July 23, 2005
Do women make better university presidents?
They might, according to this article in Inside Higher Ed. A study by James L. Fisher, James V. Koch, and Alice R. McAdory found that "female college presidents are more innovative and entrepreneurial than male presidents. Further, females are more inclined to take measured risks in their jobs than are males." They studied over 700 university presidents, 136 of whom were women. Here are a couple of excerpts from the article:
One source of the entrepreneurial acumen of women presidents appears to depend upon how they relate to innovative colleagues. Female presidents were substantially more likely than male presidents to develop friendships with people who were perceived to be different, as well as to encourage creative individuals with whom they might have disagreed.
[. . .]
Interestingly, our results do not necessarily encourage the frequently espoused view that female college presidents are more democratic in their styles than males, or that they are more inclined to group decision-making than their male counterparts. What is critically different about female presidents is that they are more entrepreneurial than male presidents and more attuned to taking risks.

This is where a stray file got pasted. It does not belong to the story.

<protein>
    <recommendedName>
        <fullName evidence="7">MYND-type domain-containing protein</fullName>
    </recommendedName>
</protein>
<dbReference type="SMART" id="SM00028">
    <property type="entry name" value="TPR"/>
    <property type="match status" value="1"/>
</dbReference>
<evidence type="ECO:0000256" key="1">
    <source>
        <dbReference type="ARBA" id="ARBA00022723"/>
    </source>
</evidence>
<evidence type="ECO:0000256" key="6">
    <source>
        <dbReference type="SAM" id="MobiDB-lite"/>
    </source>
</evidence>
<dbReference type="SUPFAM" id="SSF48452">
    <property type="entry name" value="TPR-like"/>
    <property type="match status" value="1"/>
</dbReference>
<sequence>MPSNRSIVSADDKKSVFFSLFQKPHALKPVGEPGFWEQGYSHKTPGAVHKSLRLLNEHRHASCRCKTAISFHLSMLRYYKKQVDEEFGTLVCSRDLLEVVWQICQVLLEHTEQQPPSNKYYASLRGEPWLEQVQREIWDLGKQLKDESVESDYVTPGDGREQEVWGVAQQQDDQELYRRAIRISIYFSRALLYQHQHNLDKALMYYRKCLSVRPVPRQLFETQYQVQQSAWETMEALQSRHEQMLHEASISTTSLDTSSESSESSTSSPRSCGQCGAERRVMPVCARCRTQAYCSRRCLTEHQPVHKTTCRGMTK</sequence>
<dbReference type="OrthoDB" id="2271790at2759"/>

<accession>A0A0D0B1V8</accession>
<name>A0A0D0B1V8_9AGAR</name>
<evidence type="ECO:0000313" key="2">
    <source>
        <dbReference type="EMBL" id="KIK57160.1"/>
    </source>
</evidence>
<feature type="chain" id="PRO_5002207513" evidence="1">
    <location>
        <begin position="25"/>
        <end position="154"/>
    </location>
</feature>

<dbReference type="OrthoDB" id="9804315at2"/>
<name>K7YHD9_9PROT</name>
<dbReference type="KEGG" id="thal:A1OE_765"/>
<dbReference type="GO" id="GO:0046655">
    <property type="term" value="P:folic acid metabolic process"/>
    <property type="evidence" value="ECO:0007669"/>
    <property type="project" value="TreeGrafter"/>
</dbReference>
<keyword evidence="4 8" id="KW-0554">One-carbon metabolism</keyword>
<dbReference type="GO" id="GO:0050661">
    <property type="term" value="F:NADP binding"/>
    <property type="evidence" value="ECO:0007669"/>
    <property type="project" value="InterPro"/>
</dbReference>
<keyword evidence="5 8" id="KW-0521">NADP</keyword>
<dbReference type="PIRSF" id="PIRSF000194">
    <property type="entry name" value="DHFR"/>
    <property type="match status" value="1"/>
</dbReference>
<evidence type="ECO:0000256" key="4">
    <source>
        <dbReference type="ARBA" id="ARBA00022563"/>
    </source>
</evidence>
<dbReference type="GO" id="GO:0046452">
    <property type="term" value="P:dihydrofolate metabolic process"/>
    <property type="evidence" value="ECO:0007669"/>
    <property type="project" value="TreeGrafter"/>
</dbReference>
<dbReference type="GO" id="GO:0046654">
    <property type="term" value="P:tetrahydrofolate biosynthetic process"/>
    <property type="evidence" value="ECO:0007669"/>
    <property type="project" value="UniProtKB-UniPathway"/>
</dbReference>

In the comment thread under the article, one person points out that, assuming women have to be significantly more talented and intelligent than men in any given career in order to be afforded the same status, the women in the researchers' sample would be especially outstanding. He or she (posting under a gender-neutral handle, so I'm not sure) adds, "If the gender ratio was more equal, female college presidents would probably look more like male college presidents." What do you think?